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JAMA Theme Issue Media Briefing New York, NY

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Presentation on theme: "JAMA Theme Issue Media Briefing New York, NY"— Presentation transcript:

1 JAMA Theme Issue Media Briefing New York, NY

2 In the U.S., severe obesity is rapidly increasing at a rate greater than moderate obesity There are a projected 31 million Americans meeting criteria for bariatric surgery Long-term studies relating the health benefits of gastric bypass surgery remain limited

3 Prospectively compare clinical outcomes in severely obese patients receiving RYGB surgery with similarly severely obese controls See bariatric surgery types on JAMAs Patient Page (page 1173) - banding not approved in US and the sleeve not performed when Utah study initiated

4 Exam Exam 2 Utah Obesity Study Design Exam 1 2 Years 6 Years 321 Utah Health Family Tree Program Baseline 417 No Surgery 418 RYGB Surgical Center

5 Type 2 diabetes: Fasting blood glucose 126 mg/dL, HgA1c 6.5% or antidiabetic medication Dyslipidemia: Fasting LDL-C 160 mg/dL, fasting HDL-C < 40 mg/dL, or fasting triglycerides 200 mg/dL or using lipid lowering medication Hypertension: Resting clinic blood pressure 140/90 mmHg or antihypertensive medication Quality of Life (QOL): Obesity-specific QOL tool and SF-36 (physical and mental)

6 Propensity scores – this analysis adjusts for differences in groups Logistic regression – this analysis adjusts for any remaining differences Remission of baseline prevalent disease defined as clinically normal levels of fasting glucose and lipids and of resting blood pressure – each without reported medication use at examination three

7 Variables RYGB Surgery (418) Control Group 1 (417) Control Group 2 (321) Female, % * Age, y * BMI * SBP, mm Hg DBP, mm Hg Glucose, mg/dL101107* Quality of life *54.4* * Statistical difference between groups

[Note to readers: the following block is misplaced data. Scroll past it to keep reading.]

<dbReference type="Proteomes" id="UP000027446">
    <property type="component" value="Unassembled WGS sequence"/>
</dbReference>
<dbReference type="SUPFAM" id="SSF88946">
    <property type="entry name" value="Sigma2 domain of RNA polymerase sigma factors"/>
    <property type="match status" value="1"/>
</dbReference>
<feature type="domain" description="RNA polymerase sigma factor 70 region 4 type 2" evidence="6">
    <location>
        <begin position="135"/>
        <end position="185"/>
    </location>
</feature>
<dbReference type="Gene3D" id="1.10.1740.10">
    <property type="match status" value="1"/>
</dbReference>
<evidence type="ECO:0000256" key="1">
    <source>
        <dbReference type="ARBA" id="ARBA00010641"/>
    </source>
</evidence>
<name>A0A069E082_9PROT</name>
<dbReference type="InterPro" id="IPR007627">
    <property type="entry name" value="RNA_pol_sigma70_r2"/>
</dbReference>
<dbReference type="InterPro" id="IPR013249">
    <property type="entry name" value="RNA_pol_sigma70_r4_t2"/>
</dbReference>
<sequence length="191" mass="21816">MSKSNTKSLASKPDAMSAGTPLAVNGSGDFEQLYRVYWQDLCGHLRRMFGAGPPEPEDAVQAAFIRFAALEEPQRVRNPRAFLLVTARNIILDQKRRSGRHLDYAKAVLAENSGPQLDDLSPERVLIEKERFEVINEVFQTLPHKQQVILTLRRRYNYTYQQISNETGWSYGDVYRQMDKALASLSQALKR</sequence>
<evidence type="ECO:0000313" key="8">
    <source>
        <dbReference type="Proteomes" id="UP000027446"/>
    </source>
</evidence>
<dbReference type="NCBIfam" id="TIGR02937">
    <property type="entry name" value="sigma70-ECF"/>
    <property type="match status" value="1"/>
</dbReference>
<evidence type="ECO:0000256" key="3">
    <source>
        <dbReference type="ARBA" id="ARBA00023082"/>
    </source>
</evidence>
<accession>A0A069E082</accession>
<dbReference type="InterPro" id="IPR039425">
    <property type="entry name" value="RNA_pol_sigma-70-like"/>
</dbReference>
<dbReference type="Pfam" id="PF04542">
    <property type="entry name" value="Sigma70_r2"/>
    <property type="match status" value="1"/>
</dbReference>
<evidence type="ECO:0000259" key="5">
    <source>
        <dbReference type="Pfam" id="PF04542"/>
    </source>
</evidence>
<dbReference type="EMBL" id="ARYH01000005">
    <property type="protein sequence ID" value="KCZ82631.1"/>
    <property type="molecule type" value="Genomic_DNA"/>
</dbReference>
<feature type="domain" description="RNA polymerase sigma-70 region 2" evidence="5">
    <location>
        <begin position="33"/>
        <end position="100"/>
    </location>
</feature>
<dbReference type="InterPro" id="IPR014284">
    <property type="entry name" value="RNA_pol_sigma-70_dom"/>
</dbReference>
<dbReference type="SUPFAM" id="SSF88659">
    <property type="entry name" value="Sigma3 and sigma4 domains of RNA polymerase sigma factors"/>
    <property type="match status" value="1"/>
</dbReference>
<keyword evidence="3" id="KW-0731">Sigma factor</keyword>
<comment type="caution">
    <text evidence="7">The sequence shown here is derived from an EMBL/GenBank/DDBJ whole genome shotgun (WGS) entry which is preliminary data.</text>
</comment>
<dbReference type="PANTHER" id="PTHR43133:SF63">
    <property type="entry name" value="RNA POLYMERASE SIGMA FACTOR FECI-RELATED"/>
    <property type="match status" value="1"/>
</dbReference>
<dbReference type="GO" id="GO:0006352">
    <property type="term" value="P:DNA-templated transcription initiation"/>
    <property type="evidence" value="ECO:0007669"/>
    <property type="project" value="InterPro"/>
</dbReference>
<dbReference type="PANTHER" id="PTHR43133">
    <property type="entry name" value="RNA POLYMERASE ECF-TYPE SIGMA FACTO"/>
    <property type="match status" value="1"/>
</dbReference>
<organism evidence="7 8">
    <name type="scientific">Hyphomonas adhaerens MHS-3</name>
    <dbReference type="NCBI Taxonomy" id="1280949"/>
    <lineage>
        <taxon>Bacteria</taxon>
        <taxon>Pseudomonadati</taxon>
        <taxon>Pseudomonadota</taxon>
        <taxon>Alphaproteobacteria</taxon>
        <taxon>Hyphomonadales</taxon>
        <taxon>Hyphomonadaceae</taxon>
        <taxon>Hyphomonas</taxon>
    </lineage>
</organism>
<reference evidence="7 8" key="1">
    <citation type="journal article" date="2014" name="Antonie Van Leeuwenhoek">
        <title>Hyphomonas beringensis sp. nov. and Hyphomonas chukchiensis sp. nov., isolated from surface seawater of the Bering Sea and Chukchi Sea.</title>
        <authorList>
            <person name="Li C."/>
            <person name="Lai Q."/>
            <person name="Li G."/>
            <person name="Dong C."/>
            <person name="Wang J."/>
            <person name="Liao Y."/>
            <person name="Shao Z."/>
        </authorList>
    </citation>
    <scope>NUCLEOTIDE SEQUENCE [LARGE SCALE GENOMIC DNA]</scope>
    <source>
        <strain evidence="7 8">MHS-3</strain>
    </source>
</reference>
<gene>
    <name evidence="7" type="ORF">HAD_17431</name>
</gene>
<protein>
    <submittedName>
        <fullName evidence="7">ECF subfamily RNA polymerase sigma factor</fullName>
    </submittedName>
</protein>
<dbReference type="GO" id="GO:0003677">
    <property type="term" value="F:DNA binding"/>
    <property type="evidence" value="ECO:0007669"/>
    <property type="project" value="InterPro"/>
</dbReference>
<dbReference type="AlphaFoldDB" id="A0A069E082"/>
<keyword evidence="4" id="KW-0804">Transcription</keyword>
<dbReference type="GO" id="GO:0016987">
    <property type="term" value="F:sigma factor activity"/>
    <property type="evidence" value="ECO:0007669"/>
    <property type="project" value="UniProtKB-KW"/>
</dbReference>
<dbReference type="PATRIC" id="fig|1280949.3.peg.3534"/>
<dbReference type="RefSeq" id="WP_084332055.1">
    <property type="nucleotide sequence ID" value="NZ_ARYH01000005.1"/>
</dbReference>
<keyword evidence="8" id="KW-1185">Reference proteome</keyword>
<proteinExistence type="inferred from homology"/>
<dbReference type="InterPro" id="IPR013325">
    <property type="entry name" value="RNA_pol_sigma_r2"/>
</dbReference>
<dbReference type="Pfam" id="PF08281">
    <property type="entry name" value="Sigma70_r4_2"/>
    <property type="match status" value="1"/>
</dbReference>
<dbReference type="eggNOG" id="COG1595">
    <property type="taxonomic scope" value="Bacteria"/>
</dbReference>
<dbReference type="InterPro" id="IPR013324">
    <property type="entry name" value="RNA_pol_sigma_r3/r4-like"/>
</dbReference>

8 % Surgery GroupControl Group 1Control Group 2

9 mg/dL Surgery GroupControl Group 1Control Group 2

10 mg/dL Surgery GroupControl Group 1Control Group 2

11 mg/dL Surgery GroupControl Group 1Control Group 2

12 Only surgical patients Percent Weight Change


14 At 6 years: 96% of the RYGB group had maintained more than 10% of weight loss from baseline 76% had maintained more than 20% weight loss from baseline

15 At 6 years, RYGB had: Decrease in fasting glucose of 23.7 mg/dL relative to control group 1 Decrease of 19.5 mg/dL relative to control group 2

16 Group Baseline Prevalence IncidenceRemission Surgery22%2%62% Control 125%17%8% Control 229%15%6% OR: 0.11 OR: 0.21 OR: 16.5 OR: 21.5

17 Group Baseline Prevalence IncidenceRemission Surgery43%16%42% Control 143%31%18% Control 252%33%9% OR: 0.40 OR: 0.47 OR: 2.9 OR: 5.0

18 Group Baseline Prevalence IncidenceRemission Surgery20%4%53% Control 118%25%22% Control 221%30%10% OR: 0.12 OR: 0.14 OR: 4.4 OR: 6.8

19 Group Baseline Prevalence IncidenceRemission Surgery41%5%67% Control 145%32%34% Control 236%38%18% OR: 0.10 OR: 3.8 OR: 6.2

20 GroupBaseline Prevalence IncidenceRemission Surgery43%3%71% Control 141%25%33% Control 241%28%34% OR: 0.10 OR: 0.13 OR: 5.1 OR: 3.4

21 v RYGB surgery provided long-term diabetes, hypertension, and abnormal lipid remission and improvement in other risk factors when compared with severely obese patients not having surgery v There was a 5- to 9-fold reduction in the risk of new diabetes in surgical patients compared with severely obese controls who did not have surgery v The large improvement in fasting glucose seen at 2 years follow-up, continued to 6 years v Significant weight loss was sustained for an average of 6 years

22 Available at TD Adams and coauthors Health Benefits of Gastric Bypass Surgery After 6 Years


24 CategoryBMIFemaleMale Normal weight lb166 lb Overweight lb203 lb Obese Class I (moderately obese) lb240 lb Obese Class II (severely obese) lb277 lb Obese Class III (very severely obese) > lb347 lb (67 in) (72 in)

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